SPECTRAL DOMAIN OCT: THE GOLD STANDARD OF CARE

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Optovue iVue’s SD-OCT offers the benefits of faster scans, giving the clinician significantly more data in less time. 

Thanks to innovative instrumentation, managing glaucoma patients is easier than ever.

Technological advances have improved the way we diagnose and monitor disease, especially when it comes to glaucoma management. A decade ago, we had time domain optical coherence technology (TD-OCT) for monitoring retinal nerve fiber layer (NFL) thickness in our glaucoma patients. This technology revolutionized the way we managed the condition, but was not without its limitations.

Although we could view the retina in a way that we never had been able to in the past, the level of precision, along with the slow measurement time of TD-OCT technology, made the quality of the images highly dependent on the person performing the test.

As with most technologies, OCT has rapidly progressed to become a gold standard in both diagnosing and managing glaucoma. Spectral domain OCT instruments (SD-OCT) from companies such as Carl Zeiss Meditec, Inc., Heidelberg Engineering, Inc., Optovue Inc, and Topcon Medical Systems, Inc., offer the benefits of higher resolution and faster scans, giving the clinician significantly more data in less time.

MONITORING METRICS
Here is how SD-OCT has shaped the landscape in managing our glaucoma patients:

Retinal nerve fiber layer thickness: Monitoring NFL thickness around the optic nerve has become the standard of care for glaucoma suspects and patients diagnosed with glaucoma. The data is presented with most technologies in a temporal-superior-nasal-inferior-temporal (TSNIT) graph where the patient’s NFL thickness is compared to the normal range for those in their age group. The true benefit of this technology is measuring for changes over time.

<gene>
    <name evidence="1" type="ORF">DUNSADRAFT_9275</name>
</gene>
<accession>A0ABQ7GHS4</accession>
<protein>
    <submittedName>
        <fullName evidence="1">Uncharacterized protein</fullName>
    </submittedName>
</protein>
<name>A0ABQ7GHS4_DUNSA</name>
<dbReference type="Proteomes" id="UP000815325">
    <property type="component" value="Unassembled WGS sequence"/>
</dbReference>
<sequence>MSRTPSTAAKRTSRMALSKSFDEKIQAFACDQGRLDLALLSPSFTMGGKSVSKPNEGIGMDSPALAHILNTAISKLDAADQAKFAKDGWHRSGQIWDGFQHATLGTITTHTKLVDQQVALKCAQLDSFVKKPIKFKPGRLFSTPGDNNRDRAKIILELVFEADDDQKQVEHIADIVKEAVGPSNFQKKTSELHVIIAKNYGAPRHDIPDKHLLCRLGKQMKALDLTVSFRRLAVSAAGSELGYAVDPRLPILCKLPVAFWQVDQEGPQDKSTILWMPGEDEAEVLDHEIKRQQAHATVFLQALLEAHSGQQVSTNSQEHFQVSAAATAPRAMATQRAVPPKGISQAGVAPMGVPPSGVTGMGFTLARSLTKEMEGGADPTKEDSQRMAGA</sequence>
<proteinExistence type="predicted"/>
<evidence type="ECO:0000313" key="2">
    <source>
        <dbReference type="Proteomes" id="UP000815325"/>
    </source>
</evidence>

Ganglion cell complex (GCC): This is measured in the macular region and often correlates with decreases seen in NFL thickness around the optic nerve. There are certain cases where there will be changes seen in the GCC in the macular region before the changes are seen at the NFL around the optic nerve head. We would suggest more thoroughly testing the central 10° of a patient’s visual field if there is decreased NFL thickness.

Corneal thickness: This was traditionally done with ultrasound technology and sometimes caused a higher reading due to the measurement being taken on an angle. With current SD-OCT technology, however, the central corneal thickness can be measured more accurately.

Visualizing the angle: Along with measuring corneal thickness, this perspective allows you to view the angle created between the cornea and the iris, revealing whether the angle may be narrow, and thus, an additional risk factor. It’s important to note that though the angle can be visualized with this view, it should not be considered a replacement for gonioscopy, but rather a supplemental measurement.

With the advances that now exist””and continue to improve””it’s becoming clear this technology is quickly becoming part of the standard of care to manage glaucoma patients.

Mile Brujic practices at Premier Vision Group in Bowling Green, OH; David Kading practices at Specialty Eyecare Group with locations in Seattle and Kirkland, WA.

WHERE TO FIND IT:

Carl Zeiss Meditec, Inc.
800-342-9821 •meditec.zeiss.com/usa

Heidelberg Engineering, Inc.
800-931-2230 •heidelbergengineering.com

Optovue Inc.
866-344-8948 •optovue.com

Topcon Medical Systems, Inc.
800-223-1130 •topconmedical.com

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